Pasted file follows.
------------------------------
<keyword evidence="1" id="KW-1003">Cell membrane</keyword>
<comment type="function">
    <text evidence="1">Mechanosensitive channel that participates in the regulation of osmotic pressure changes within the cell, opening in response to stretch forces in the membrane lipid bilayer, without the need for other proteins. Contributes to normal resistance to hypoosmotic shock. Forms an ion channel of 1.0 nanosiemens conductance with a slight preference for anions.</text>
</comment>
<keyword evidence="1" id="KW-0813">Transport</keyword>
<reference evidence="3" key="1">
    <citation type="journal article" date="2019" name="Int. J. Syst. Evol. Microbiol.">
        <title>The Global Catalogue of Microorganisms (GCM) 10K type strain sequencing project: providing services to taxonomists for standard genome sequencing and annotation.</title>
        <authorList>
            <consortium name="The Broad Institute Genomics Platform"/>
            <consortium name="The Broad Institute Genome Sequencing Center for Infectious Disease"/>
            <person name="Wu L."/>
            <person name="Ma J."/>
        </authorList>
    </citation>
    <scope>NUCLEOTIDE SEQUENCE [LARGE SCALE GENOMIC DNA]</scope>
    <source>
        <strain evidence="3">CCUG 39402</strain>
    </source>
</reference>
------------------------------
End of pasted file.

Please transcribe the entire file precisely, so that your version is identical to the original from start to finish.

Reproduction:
<keyword evidence="1" id="KW-1003">Cell membrane</keyword>
<comment type="function">
    <text evidence="1">Mechanosensitive channel that participates in the regulation of osmotic pressure changes within the cell, opening in response to stretch forces in the membrane lipid bilayer, without the need for other proteins. Contributes to normal resistance to hypoosmotic shock. Forms an ion channel of 1.0 nanosiemens conductance with a slight preference for anions.</text>
</comment>
<keyword evidence="1" id="KW-0813">Transport</keyword>
<reference evidence="3" key="1">
    <citation type="journal article" date="2019" name="Int. J. Syst. Evol. Microbiol.">
        <title>The Global Catalogue of Microorganisms (GCM) 10K type strain sequencing project: providing services to taxonomists for standard genome sequencing and annotation.</title>
        <authorList>
            <consortium name="The Broad Institute Genomics Platform"/>
            <consortium name="The Broad Institute Genome Sequencing Center for Infectious Disease"/>
            <person name="Wu L."/>
            <person name="Ma J."/>
        </authorList>
    </citation>
    <scope>NUCLEOTIDE SEQUENCE [LARGE SCALE GENOMIC DNA]</scope>
    <source>
        <strain evidence="3">CCUG 39402</strain>
    </source>
</reference>